new project

Hello, i want to ask questions about creating my own project.
For example, let’s consider the “template” project.
I would like to know what is the difference between “template.vc.proj” and “template.sol”. In fact what are their functions ? How are they linked ?
Besides i can’t change the name of the file “template.vc.proj”, as if i change its name, “template.sol” can’t be open.

Thanks for your help.

More precisely, what should i do in order to create a new project without copying the project “template”. I mean i want to start a new project from nothing (exept the sdk and the toolkit of course). Someone can help me ?

Maybe its a good idea to look at the variables that are set in the template. Like library path linker variables etc… I don’t know that for sure because it was a very long time ago that I did something with VS. But just copy all those paths then you know it will work. and you can start doing your thing.

julandcuda if you mean MS Visual Studio these topics can help you:
http://forums.nvidia.com/index.php?showtopic=51621
http://forums.nvidia.com/index.php?showtopic=44535
http://forums.nvidia.com/index.php?showtopic=47636
http://forums.nvidia.com/index.php?showtopic=48024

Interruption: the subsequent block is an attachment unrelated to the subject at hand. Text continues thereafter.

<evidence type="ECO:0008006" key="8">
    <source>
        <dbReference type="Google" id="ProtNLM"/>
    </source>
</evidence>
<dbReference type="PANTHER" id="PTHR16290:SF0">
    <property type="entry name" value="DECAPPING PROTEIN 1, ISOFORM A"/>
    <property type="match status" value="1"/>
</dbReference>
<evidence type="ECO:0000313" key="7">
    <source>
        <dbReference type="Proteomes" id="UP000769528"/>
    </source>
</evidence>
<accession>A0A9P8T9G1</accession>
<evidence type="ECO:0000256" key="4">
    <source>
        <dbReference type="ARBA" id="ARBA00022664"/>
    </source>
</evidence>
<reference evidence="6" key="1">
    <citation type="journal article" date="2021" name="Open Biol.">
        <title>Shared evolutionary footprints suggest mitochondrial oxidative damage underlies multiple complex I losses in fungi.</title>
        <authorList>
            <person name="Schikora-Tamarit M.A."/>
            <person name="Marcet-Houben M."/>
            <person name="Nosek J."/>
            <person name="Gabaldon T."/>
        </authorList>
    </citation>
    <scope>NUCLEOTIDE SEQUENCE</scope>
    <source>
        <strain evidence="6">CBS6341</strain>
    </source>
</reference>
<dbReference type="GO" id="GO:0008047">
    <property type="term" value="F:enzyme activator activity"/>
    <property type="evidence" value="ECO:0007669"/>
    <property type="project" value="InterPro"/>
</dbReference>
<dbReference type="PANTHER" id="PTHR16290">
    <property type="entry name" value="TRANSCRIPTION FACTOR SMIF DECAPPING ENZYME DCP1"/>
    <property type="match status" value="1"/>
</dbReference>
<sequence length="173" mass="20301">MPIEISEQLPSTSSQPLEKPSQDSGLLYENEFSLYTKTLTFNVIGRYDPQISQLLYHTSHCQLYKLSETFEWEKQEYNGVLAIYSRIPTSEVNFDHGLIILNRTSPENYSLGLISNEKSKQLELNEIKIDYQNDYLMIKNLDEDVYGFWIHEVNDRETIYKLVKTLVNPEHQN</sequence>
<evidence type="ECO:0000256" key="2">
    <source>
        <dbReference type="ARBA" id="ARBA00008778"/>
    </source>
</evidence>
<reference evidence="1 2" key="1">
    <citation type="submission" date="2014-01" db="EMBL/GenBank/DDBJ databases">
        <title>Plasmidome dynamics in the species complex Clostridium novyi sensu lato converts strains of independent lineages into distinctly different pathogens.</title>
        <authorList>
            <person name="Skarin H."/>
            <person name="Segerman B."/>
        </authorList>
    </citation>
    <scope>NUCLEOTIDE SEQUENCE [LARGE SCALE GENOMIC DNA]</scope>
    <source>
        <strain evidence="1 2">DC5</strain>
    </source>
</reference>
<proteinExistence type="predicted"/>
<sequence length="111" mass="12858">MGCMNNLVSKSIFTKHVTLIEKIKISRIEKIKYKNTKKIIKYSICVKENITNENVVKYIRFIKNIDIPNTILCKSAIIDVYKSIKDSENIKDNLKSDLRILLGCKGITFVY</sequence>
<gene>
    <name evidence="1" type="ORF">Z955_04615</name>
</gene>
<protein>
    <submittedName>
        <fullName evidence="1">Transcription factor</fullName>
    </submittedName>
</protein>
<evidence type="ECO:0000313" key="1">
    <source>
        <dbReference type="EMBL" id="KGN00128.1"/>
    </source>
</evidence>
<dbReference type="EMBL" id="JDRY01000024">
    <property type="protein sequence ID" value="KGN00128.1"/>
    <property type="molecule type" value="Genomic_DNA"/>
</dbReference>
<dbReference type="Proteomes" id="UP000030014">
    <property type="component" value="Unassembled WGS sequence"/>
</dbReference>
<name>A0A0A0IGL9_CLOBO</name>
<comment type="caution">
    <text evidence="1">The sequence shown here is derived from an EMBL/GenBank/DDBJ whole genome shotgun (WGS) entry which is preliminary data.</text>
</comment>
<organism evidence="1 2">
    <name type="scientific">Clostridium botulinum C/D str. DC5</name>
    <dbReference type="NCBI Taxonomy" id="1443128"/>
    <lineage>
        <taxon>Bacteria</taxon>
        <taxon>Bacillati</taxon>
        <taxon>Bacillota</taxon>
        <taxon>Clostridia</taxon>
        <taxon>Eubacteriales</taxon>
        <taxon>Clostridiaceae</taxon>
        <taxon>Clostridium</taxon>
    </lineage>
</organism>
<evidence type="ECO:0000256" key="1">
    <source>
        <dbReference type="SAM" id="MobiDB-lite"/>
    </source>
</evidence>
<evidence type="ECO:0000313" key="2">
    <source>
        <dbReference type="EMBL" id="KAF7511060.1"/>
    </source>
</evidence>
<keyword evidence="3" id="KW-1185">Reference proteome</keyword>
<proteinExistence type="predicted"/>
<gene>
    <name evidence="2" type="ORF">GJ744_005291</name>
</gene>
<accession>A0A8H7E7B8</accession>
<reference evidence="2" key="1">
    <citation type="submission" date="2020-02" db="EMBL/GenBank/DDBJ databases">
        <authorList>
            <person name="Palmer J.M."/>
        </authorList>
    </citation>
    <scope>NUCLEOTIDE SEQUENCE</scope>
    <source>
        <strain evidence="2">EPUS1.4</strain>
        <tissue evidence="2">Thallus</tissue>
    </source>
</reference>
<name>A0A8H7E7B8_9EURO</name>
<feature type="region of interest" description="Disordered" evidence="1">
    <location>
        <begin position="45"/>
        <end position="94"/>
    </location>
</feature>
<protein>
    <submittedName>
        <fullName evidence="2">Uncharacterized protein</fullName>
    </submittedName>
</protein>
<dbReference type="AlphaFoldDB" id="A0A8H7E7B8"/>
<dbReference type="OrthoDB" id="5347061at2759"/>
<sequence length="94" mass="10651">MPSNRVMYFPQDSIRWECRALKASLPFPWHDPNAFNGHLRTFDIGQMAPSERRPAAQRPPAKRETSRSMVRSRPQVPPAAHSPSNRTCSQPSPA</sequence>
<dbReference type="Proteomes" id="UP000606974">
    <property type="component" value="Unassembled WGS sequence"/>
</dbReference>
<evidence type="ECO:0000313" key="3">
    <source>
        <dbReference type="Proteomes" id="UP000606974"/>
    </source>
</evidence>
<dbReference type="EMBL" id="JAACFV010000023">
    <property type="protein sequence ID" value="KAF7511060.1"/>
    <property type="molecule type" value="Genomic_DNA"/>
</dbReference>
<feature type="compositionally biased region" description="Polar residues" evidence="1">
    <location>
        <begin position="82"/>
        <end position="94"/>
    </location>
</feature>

Thank you for your replies.

There are instructions in the SDK release notes for windows for creating a new project using template as a starting point.

Mark

How do you do to create a new project without using a previous project ?
Is it easy to create this project by starting from nothing ?

Just as easy as all the other projects you start from scratch in VS. Trial and error.

Or you can use the wonderful tool CMake (www.cmake.org) and add FindCUDA.cmake (http://forums.nvidia.com/index.php?showtopic=29482).

Its not very bad. But yes it can be frustrating if your code is not working because you missed some semi-colon or comma in the project-options. The cuda rule step in one of the posts on the Windows XP(?) forum could be helpful too.

Generally what I do is -

  1. Create a new VS project as usual.

  2. Add the code file for the cuda code.

  3. Rename it with the .cu extension

  4. Add the custom build step rules (I have copy-pasted the rule in a txt file where I copy it from into the new file).

  5. Change the name of the file in the rule. (I generally call my file cudaCode.cu, so I can skip this step)

  6. Write the cuda kernels in a separate file that I #include in the cudacode.cu

  7. Set the cuda kernel file to not be included in the build.

  8. Include the cuda libraries in the Additional Libraries in the Project Properties > Linker > Input

  9. Add paths to the Additional Libraries in Project Properties > Linker > General

  10. Add paths for Additional Include Directories in Project Properties > C/C++

  • Disclaimer:

Author has only worked with small-medium sized projects. Author is not sure if this would be a manageable way to work with huge projects with a large number of kernels and corresponding host code.